Some companies offer employees simple modeling tools to calculate how a change in location would affect them, says Tauseef Rahman, a partner at consulting firm Mercer and who is located in San Francisco.
However, when it comes to variations between national and local pay rates, things can get complicated. Such differentials up or down are based on the regional cost of labor — rather than the cost of living, which is what most employees think their pay is based on, Rahman says.
“Limited supply and the general ability to work anywhere might result in smaller geographic differences in pay,” he added, noting that certain in-demand or highly competitive roles, including rare types of computer programming or software engineering, may have a very small or no differential applied at all.
Hartmann at Willis Towers Watson says that companies communicate different information about pay rates. Some will share the going market rate for the job in a particular region and others will provide pay-grade ranges.
It’s critical to educate managers about remote-work pay policies, she adds.
“You’re asking managers to take on something fundamentally new and different for them, where they have to understand how [the policy] works before they can communicate with others,” said Hartmann. “It’s a big education piece for managers, so they don’t misinterpret it and help dispel employee myths.”
Remote vs. hybrid workers
Rahman of Mercer notes that remote work has added extra complexity to attracting talent.
“If companies headquartered all across the U.S. are saying, ‘We don’t have offices there but you can still work for us,’ then, all of a sudden, what was a slightly more captive, smaller labor market [of job candidates] now has a wider access to a wider set of potential employers. It’s no longer just their local employer anymore,” he said.
As a result, Rahman said, “the local company with their local talent now has to worry about national companies.”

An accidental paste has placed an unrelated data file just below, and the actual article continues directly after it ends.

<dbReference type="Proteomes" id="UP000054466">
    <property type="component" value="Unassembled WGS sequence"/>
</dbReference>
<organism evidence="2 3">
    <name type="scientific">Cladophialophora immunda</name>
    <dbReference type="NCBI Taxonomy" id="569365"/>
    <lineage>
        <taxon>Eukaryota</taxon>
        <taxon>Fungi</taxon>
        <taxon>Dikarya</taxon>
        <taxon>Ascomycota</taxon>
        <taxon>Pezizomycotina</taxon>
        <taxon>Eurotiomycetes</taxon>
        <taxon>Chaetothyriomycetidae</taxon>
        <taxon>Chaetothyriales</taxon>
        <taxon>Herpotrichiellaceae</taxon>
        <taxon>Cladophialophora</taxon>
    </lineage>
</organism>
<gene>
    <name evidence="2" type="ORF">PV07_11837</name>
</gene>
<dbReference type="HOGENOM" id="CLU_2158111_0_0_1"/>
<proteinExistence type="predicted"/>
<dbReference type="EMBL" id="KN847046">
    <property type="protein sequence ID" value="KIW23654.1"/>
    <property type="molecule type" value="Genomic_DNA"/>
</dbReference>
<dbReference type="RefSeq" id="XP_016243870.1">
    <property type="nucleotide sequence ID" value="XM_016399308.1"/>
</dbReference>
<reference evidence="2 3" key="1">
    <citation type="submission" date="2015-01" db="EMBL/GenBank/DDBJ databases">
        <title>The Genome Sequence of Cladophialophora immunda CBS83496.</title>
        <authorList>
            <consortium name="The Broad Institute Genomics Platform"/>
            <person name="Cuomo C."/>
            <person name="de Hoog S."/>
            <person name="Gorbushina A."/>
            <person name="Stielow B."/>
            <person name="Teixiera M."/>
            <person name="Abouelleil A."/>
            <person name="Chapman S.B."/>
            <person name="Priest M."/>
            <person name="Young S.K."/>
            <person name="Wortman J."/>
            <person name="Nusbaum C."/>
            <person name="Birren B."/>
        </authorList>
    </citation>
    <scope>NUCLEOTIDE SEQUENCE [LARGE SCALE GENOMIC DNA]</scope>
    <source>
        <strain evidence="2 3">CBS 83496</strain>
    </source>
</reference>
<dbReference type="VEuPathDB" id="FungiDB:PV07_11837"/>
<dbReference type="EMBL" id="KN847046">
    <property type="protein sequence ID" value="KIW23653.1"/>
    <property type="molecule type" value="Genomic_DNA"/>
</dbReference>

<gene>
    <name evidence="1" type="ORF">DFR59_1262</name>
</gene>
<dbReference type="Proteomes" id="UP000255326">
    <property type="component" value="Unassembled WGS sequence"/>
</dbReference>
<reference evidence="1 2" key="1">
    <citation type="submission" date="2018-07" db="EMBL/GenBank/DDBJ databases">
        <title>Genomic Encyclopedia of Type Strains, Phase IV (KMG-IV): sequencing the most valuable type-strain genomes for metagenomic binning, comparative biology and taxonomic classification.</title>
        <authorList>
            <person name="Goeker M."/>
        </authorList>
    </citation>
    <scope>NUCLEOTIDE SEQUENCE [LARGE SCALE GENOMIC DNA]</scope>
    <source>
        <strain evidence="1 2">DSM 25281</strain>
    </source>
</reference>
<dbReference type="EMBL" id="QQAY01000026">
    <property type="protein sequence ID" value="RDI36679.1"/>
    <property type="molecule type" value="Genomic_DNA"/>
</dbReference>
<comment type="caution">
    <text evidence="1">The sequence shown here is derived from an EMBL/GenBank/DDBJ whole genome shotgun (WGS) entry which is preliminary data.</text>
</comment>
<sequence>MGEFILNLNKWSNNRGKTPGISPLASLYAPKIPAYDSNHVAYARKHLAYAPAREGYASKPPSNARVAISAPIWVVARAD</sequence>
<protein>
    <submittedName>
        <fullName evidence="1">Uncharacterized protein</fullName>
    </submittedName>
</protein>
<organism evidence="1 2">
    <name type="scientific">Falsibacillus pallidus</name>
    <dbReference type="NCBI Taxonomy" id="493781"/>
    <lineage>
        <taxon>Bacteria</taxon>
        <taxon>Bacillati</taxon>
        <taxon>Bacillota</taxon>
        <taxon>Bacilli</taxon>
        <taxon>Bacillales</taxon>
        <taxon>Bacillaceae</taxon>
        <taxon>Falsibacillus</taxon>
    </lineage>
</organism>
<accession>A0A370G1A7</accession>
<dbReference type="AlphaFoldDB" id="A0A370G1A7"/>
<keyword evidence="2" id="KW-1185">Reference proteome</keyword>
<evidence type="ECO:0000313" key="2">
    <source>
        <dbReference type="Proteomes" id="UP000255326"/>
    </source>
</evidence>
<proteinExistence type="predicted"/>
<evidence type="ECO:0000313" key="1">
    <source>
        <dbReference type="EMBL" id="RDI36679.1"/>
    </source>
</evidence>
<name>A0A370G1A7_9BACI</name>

He advises that companies also should think about the long-term implication of remote work beyond pay, such as promotion-rate differences between in-office and remote staff.
“Organizations need to be very smart at thinking about what is the employee experience for those who are fully remote versus hybrid office workers,” he said.
Aligning company culture and payment policy
Pay policies require financial and legal compliance and ongoing monitoring, adds Scott-Wears of WorldAtWork.
“Establishing a legal entity takes time, money and resources to create and maintain,” she said. “There are establishment filings, payroll setup, taxes, unique state laws and disclosures and workers’ compensation to name a few of the organization’s considerations.”
The final perspective involves how to align the organization’s culture with its compensation philosophy, Scott-Wears says.
That will depend on the industry, the range of job types (skilled work, technical, professional, etc.) and the company culture — old school versus progressive, working collaboratively in-person or independently, she adds.
“These factors and more lead the logic for assessing the need for a geographic pay policy and the manner and level of communication/transparency,” she said. “There’s so much to consider, and the approach is unique to each organization.”
Crafting a fair, transparent geographic pay policy illustrates a company’s core philosophy about the new world of remote work, says Rahman of Mercer.
“There are two types of companies,” he said. “There is a company that sees a request to move from X state to Y state as a registration requirement and fees that might be [required]. And then there are organizations that say, ‘Wow, we know this has been working out, we can hire employees across all 50 states. Let’s make that happen.’”